Whenever someone asks me what college I went to, my response is the same: “I did time at NMU. I graduated from Lincoln University in Missouri.” And the reason I say “did time” is because the 18-year-old version of myself felt like it might as well have been jail. There was no African-American history. No African-American literature. No BET. No African-American newspapers.
In a small town that had a noticeable amount of Native Americans, the rallies against sports teams names or pow-wows or even traditional learning events were always overlooked. Even the Gateway Academic Program (GAP), meant to tailor to minority students, was pretty much ignored by the mainstream papers. So GAP started their own newsletter.
And I could blame no one for my annoyance with this university because I insisted on going to this school — this was even after my mother had a full-blown temper tantrum about me not going to a city college. (She really had a rough time realizing I was growing up. We joke about it now.) But once I was there, she accepted it. Shortly after, I complained to my parents and my brother about this school. And my brother laughed it off. His response: “What’d you expect? You chose this all-white school and want to magically make it black?”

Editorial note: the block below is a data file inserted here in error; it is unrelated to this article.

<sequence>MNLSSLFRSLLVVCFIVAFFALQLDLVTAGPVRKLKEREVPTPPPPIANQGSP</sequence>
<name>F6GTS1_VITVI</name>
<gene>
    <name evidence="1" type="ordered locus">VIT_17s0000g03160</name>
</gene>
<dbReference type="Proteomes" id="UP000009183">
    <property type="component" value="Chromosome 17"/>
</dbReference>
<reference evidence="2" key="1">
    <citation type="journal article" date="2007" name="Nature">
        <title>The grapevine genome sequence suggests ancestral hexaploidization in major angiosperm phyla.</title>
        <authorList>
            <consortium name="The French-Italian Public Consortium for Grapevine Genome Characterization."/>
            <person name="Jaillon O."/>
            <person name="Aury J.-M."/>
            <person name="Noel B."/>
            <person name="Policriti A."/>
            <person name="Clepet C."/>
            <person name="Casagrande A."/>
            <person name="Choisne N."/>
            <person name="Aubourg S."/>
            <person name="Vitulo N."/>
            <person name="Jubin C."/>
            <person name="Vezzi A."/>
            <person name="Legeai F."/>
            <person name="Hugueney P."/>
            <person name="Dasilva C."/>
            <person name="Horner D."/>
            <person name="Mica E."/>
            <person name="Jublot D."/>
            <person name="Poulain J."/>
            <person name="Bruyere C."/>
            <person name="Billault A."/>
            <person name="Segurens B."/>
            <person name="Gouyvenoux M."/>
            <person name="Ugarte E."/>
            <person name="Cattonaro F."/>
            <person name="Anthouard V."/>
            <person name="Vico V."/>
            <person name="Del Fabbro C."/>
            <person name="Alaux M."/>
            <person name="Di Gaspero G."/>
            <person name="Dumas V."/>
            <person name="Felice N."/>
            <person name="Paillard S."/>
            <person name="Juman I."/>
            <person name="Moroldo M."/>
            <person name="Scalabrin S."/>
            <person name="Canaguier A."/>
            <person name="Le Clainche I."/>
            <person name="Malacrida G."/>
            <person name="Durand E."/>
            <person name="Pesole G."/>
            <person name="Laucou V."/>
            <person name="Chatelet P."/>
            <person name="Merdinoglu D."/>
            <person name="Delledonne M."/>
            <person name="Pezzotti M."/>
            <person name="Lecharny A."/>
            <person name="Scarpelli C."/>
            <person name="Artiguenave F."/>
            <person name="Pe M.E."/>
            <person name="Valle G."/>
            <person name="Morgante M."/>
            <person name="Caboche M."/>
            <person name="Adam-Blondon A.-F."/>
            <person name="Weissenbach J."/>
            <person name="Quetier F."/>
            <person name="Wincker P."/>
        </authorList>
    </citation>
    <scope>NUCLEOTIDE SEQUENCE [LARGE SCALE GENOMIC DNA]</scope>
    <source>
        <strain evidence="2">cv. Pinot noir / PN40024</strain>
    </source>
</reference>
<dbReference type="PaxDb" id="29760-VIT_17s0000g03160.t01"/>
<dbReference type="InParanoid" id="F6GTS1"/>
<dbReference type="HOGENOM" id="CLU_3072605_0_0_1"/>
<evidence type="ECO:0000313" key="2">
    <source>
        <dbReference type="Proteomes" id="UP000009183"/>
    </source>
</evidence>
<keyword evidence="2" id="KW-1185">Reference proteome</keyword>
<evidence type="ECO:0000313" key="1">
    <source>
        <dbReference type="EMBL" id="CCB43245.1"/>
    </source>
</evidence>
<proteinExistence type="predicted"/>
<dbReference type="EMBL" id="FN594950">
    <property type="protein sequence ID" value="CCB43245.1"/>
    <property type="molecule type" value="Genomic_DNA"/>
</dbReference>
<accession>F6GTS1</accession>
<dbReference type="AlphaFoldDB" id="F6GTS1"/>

My brother’s response: “What’d you expect? You chose this all-white school and want to magically make it black?”
He had a point. In that two-year time frame, I was stunned to meet at least four white people who freely used the word “nigga” because “all my black friends at home don’t care.” I cared. And I had a conversation with two of the four at length about how that wasn’t cool with me. I didn’t give a damn what their “black friends at home” did. Knock it off around me. (The other two people were associates that I had less than a handful of interactions with and barely said more than a few words to.)
One particular American Literature III professor was furious that I went to the Head of the English Department, explaining that the “Harlem Renaissance” was mentioned in the class description. After discussing this with her, she told me, “I throw it in at the end.”